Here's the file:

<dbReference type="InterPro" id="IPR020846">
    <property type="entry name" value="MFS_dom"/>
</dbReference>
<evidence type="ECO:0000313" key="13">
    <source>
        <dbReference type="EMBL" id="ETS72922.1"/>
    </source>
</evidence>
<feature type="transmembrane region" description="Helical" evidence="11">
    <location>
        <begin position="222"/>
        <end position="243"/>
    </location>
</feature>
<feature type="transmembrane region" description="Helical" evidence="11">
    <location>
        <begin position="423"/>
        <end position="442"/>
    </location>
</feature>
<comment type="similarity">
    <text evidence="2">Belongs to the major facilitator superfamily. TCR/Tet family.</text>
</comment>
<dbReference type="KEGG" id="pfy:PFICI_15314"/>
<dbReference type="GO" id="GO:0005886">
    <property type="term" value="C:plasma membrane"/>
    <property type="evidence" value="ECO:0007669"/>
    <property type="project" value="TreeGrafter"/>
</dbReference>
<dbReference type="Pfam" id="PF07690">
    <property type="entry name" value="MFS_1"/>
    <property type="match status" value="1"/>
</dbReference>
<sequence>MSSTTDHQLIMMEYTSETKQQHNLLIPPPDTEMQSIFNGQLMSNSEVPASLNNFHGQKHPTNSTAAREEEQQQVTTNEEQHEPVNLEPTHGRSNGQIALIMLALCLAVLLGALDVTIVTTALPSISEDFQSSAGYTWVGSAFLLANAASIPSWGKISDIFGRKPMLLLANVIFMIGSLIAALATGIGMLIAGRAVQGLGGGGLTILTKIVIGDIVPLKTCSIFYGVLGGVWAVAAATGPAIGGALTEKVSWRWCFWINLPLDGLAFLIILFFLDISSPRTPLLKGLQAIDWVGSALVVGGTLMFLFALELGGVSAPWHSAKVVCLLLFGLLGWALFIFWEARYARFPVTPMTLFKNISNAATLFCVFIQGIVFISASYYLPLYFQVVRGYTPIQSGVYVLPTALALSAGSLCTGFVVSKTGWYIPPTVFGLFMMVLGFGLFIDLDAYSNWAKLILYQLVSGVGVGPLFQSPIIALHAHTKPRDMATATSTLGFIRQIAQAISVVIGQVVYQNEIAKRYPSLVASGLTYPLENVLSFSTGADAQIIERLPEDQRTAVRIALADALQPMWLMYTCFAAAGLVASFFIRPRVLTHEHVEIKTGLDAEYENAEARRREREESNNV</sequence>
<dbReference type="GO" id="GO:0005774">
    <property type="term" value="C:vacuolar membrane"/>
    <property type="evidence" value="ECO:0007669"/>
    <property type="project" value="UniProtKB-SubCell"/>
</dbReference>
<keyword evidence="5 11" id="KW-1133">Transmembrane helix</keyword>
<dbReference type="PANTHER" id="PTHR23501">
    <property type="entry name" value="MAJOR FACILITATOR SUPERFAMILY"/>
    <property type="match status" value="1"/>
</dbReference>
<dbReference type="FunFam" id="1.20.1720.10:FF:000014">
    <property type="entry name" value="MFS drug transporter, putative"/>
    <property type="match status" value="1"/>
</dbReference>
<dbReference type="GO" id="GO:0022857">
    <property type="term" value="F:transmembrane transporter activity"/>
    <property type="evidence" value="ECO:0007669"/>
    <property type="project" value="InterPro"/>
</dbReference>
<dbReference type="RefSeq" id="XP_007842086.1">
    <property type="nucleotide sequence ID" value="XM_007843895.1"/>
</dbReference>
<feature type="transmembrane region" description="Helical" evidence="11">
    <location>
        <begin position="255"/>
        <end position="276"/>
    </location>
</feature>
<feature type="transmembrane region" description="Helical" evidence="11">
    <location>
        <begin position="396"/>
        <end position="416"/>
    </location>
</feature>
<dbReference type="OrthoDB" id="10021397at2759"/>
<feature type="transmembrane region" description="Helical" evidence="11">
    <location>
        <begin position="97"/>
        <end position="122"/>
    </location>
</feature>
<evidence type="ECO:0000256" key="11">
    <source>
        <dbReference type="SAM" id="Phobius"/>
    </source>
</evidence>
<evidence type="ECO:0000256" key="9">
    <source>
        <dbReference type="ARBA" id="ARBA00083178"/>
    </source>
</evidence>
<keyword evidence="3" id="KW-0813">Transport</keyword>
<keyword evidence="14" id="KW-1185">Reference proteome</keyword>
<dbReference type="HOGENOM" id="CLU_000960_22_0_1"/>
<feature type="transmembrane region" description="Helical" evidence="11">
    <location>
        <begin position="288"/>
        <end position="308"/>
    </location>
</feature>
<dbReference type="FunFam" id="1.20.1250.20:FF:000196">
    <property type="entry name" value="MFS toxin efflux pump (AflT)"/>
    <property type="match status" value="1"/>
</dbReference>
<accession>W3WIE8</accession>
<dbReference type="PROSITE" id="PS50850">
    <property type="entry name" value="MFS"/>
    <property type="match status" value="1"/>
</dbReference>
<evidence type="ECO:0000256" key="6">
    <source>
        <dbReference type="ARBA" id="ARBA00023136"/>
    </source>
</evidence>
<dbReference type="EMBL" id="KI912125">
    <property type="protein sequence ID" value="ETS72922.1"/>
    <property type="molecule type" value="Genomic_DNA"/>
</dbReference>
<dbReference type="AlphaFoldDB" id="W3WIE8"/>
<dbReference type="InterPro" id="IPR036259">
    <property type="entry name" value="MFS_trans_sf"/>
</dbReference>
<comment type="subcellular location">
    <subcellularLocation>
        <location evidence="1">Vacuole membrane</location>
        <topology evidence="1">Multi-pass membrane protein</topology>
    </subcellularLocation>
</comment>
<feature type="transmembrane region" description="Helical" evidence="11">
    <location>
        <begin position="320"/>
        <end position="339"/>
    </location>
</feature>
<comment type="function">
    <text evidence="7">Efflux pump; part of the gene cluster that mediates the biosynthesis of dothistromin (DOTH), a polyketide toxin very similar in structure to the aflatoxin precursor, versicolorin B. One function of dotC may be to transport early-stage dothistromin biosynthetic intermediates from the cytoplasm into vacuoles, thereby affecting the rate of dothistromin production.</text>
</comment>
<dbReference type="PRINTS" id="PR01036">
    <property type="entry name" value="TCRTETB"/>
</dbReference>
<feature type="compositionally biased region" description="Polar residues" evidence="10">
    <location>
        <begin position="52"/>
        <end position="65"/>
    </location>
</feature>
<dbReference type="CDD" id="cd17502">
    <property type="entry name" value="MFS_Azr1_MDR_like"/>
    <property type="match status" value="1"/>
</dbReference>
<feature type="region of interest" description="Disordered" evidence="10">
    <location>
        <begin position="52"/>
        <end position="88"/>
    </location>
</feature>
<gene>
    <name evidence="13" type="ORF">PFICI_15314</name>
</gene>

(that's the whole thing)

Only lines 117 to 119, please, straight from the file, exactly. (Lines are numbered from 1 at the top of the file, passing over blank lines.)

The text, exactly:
<comment type="subcellular location">
    <subcellularLocation>
        <location evidence="1">Vacuole membrane</location>